36,000 children unsafe in Libya

This year, nearly 15,000 unaccompanied children have reached Italy by traveling the perilous Central Mediterranean route 

36,000 children unsafe in Libya

World Bulletin / News Desk

Some 36,000 child migrants in Libya are in need of assistance, the United Nations Support Mission in Libya said Monday.

Out of an estimated 400,000 migrants, nine percent are children, and shockingly, more than 14,000 children are also unaccompanied, it said in a statement on its website.

The figures were revealed by UNICEF and the International Organization for Migration (IOM), it said.

“This year, nearly 15,000 unaccompanied children have reached Italy by sea, travelling across the perilous Central Mediterranean route from Libya. Their journey is typically facilitated by smugglers and traffickers,” it said.

“UNICEF estimates that more than 400 children have died trying to make this trip since the start of the year, while many more have suffered abuse, exploitation, enslavement and detention,” it added.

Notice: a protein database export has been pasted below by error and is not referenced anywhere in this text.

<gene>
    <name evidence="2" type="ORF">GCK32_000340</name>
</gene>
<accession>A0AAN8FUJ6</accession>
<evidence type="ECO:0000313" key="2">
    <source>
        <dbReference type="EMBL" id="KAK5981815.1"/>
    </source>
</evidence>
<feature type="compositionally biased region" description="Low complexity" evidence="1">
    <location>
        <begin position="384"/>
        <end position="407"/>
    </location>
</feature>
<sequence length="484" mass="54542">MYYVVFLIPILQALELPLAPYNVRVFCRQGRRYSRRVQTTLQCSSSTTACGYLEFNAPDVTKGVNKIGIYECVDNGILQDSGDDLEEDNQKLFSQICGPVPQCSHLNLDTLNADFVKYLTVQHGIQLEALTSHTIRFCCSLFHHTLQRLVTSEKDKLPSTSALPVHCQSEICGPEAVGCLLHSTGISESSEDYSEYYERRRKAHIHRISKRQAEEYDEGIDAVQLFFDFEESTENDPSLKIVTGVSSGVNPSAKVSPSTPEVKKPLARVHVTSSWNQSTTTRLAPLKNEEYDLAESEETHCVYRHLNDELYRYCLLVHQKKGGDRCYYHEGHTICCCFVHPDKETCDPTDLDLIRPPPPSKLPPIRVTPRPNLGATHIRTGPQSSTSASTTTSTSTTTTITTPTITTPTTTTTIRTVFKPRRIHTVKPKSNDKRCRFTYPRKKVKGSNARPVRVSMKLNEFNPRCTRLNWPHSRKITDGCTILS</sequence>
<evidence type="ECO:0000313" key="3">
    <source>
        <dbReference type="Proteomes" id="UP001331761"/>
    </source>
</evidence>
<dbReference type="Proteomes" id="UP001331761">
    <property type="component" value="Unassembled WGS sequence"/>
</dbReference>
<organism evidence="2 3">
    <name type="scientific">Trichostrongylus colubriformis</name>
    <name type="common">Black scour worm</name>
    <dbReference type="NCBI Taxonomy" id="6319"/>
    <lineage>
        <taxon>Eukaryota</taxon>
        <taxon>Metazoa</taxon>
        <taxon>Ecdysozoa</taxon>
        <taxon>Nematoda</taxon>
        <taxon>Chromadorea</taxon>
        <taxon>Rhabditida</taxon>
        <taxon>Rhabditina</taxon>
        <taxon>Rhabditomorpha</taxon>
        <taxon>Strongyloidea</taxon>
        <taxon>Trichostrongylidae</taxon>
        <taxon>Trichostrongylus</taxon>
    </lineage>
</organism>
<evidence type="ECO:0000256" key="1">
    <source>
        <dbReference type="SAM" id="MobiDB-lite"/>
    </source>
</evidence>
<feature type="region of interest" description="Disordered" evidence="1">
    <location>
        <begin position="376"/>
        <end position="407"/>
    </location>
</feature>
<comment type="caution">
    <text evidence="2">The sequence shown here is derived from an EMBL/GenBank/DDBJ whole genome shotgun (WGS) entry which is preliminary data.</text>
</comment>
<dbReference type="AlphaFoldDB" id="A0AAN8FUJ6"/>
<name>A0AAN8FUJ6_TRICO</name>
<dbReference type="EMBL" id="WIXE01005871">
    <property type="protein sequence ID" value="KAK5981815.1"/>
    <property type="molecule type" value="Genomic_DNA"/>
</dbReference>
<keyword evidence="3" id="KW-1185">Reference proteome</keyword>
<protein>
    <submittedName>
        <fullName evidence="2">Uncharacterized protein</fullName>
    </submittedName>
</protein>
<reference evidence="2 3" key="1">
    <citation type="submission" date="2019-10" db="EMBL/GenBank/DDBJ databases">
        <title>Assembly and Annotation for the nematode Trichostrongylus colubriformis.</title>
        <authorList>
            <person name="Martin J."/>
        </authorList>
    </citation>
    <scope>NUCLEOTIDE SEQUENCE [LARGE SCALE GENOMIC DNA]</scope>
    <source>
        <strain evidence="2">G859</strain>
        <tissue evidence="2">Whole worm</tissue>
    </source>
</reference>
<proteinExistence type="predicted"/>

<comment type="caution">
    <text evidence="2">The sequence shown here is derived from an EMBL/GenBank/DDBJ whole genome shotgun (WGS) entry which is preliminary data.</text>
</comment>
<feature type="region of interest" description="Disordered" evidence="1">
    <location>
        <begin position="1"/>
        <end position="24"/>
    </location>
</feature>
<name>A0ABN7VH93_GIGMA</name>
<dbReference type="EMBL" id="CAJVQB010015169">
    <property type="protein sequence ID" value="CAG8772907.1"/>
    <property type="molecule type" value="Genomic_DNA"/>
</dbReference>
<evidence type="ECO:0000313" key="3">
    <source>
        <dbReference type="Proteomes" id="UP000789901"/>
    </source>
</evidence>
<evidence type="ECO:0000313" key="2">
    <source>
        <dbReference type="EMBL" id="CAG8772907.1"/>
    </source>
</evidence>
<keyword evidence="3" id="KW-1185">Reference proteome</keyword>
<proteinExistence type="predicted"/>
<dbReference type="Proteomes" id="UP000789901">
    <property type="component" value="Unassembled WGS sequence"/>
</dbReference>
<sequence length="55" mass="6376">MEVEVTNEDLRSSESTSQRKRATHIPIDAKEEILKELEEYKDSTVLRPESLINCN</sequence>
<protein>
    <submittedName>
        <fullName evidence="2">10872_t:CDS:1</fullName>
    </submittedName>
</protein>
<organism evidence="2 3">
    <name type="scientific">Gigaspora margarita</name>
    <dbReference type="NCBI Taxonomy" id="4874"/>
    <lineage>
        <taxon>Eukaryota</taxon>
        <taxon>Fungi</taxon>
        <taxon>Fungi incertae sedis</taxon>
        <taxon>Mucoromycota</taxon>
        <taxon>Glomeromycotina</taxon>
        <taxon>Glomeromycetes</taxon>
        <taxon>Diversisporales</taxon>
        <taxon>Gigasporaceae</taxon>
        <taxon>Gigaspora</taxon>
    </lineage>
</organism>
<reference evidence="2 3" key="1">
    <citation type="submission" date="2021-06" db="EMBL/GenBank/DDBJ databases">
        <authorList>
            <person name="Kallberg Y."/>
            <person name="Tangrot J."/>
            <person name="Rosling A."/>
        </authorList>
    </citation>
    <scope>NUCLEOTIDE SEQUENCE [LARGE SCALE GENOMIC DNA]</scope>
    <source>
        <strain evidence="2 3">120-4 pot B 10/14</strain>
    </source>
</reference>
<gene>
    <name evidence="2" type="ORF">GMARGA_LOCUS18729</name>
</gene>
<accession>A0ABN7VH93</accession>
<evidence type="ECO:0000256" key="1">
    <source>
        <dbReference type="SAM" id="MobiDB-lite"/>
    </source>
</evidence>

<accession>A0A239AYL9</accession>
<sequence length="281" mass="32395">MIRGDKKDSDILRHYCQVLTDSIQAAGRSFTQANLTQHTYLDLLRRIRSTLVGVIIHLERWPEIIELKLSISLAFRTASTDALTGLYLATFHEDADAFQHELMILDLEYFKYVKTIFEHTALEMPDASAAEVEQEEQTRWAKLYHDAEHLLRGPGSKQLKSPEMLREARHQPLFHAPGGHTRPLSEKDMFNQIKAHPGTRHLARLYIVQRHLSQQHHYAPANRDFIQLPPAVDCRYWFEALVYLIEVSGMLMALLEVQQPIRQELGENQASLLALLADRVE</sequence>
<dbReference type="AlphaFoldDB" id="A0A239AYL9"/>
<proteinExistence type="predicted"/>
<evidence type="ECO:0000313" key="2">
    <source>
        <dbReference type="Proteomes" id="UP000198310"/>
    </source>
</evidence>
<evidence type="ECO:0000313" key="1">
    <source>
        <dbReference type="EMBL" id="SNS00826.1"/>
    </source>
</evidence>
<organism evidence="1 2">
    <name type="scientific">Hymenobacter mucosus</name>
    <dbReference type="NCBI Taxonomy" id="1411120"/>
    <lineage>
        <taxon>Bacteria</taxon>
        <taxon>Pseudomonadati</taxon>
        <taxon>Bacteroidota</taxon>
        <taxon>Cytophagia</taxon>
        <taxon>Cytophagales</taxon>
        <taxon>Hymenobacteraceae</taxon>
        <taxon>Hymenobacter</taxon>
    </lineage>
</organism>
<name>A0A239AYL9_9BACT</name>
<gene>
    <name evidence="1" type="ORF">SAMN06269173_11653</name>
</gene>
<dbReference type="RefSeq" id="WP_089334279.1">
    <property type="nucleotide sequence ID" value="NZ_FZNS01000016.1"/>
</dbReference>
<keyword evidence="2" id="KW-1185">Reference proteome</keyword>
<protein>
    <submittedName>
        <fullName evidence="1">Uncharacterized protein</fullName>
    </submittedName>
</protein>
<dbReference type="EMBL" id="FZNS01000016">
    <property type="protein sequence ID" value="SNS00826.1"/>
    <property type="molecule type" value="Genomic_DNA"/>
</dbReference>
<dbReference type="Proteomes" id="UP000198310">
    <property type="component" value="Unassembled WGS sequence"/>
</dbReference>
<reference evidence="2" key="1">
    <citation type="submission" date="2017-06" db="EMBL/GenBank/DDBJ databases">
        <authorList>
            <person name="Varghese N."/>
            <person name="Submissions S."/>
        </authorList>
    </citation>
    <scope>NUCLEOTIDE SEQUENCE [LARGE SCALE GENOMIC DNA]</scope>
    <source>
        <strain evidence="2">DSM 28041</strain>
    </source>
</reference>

“UNICEF and IOM have joined forces in an action plan to increase support to migrant children in Libya, focusing on child protection, education, water, sanitation and health. This collaboration will ensure that child rights are put at the heart of all assistance in Libya.”

Othman Belbeisi, IOM Libya Chief of Mission, was quoted in the statement as saying:

“The aim is that throughout this closer collaboration, we will be able to reach and protect more children on the move. Children are among the most vulnerable, and many are in need of protection and support.”

A large number of African migrants seeking to reach Europe because of conflicts and security problems in their countries are using the Libyan route.

Libya has remained in a state of turmoil since 2011, when a bloody uprising led to the ouster and death of longtime President Muammar Gaddafi after more than 40 years in power.

In the six years since Gaddafi's departure, the country's stark political divisions have yielded two rival seats of government -- one in Tobruk and another in the capital Tripoli -- and a plethora of heavily-armed militia groups.

Güncelleme Tarihi: 19 Aralık 2017, 10:56